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In the first half of the 1970s, when Luis Echeverría, now a centenarian, was led by a bunch of irresponsible, corrupt and indecent politicians, led by him, to believe that no one had governed the country better than him: instituting trust funds for ejido development, to promote tourism, to raise rabbits, to stimulate the Third World; He even created a trust to support the other trusts. Dynamic government of tours and meetings, assemblies, agreements until two or three in the morning, with no time to pee. As Gonzalo N. Santos said, Echeverría didn’t have enough time to do stupid things.

It was around those years, 1973 or 74, when I caught a voice on the radio that said something that made me laugh and immediately, a phrase that made me think. The station that transmitted that voice was Radio Universidad, the program was called ‘Words without rest’ and the owner of the voice was Tomás Mojarro, who when addressing his listeners described them as supporters.

For several years, whenever I could, I tuned in to that program where Mojarro made entertaining glosses with a sense of humor of cartoons published in the newspapers. More than once the gloss was funnier than the cartoon itself. I also read, with critical and satirical intent, unsubstantiated and crude statements made by politicians or artists, as well as reactionary writings or fascist opinions by officials, writers or journalists. From there came the program ‘Paliques y cabeceos’, which was broadcast on Saturdays at the same time.

In the course of the program, he invented a family and a neighborhood in which to develop his social criticism. There, his cousin Jerásimo made an appearance, a PRI member, always half chiles, “humble with those above and despotic with those below.” Ariel and Aunt Conchis also came out; his teacher Táchira; as well as the Juguero and Tano who was a vulcanizer and transvestite with the name of “La Princesa Tamal”.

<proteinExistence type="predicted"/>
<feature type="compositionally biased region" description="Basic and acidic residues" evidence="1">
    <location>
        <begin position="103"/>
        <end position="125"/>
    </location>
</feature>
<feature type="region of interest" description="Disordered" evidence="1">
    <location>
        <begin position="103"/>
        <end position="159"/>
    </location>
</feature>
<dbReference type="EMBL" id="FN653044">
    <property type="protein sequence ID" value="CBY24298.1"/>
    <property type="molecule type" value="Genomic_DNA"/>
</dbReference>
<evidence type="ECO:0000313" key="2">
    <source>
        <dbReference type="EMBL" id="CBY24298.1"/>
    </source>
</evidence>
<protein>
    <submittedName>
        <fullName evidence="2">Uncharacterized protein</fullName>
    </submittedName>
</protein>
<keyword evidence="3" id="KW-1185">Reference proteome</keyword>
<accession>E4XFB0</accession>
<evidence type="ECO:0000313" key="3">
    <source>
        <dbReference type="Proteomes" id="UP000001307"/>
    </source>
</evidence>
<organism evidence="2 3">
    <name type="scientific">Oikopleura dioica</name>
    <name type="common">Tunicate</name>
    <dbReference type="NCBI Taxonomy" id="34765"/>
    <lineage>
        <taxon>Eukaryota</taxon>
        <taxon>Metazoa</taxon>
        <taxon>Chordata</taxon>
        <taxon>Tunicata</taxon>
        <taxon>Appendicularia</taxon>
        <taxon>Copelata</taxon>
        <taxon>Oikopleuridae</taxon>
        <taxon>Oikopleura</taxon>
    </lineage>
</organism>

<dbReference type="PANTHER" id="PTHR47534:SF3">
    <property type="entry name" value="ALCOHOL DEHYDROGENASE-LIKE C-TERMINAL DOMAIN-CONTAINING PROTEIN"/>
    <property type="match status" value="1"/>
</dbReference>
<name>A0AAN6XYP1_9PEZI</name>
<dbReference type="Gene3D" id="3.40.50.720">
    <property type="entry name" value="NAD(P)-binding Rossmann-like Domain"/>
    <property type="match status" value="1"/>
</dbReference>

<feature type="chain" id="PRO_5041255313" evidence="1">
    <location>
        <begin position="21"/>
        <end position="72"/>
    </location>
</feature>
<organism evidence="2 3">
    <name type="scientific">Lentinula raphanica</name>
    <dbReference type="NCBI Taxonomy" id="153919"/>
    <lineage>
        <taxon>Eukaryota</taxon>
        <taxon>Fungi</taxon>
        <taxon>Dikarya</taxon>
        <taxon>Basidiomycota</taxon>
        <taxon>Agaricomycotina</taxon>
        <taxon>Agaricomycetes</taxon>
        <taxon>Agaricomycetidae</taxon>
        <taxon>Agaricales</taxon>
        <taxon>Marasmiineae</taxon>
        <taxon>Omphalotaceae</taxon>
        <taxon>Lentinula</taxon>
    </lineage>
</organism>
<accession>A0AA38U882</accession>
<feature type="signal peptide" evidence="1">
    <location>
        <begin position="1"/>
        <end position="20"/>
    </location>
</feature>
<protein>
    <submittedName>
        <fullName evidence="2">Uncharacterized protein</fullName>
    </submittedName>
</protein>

I also followed him in journalism through his column ‘To read between the lines’ published in ‘Uno más uno’. Later he wrote in many newspapers and magazines. Celebrities made their stories always with the message and the idea of ​​making “a call to the countrymen so that, without weapons, we go to change”.

Mojarro chose to address his public -listeners, viewers and readers- the term of champions because he considered that these, by listening to him, seeing him or reading him, gave him value, made him worth it. And just as he called his listeners, spectators and readers, they called the teacher: Valedor.

Already in this century, it continued on Radio UNAM on Sundays from eleven to twelve with a program that was initially called Sunday 6 and, later, Sunday 7. I heard it there before the pandemic. During this several times I tried to tune it without success.

Master Mojarro who was born in Jalpa, Zacatecas, on September 21, 1932, died in this capital last Tuesday. He was a man of one piece, of great congruence between his thinking and his actions. Refractory to the brotherhoods of mutual praise. He discarded prizes and chayotes.

He was a very prominent fiction writer. In his first book of stories published in 1960 ‘El Cañón de Juchipila’, an influence of Juan Rulfo who was his guardian can be guessed. In 1963 he wrote his novel “Bramadero” which aroused the admiration of Alejo Carpentier. He also wrote his autobiography in 1966. That same year another novel: Malafortuna and in 1973 Trasterra. In 1986 he published Yo el Valedor y el Jerásimo. His last publication was in 1998: My supporters! to popular power.

He led workshops on reading, political theory and creation. He did everything with passion, humility and discipline. Although a street in Jalpa bears his name, the Valedor deserves that, like a character from the Juchipila Canyon, they compose a corrido for him.

I end with one of his phrases: “In Mexico there is freedom of self-censorship.”

Manuel Wormwood

Writer and television screenwriter

The Privilege of Opinion

Mexican television writer. Known for having written the scripts for programs such as Ensalada de Locos, La carabina de Ambrosio, La Güereja and something else, El privilege de manda, among others.

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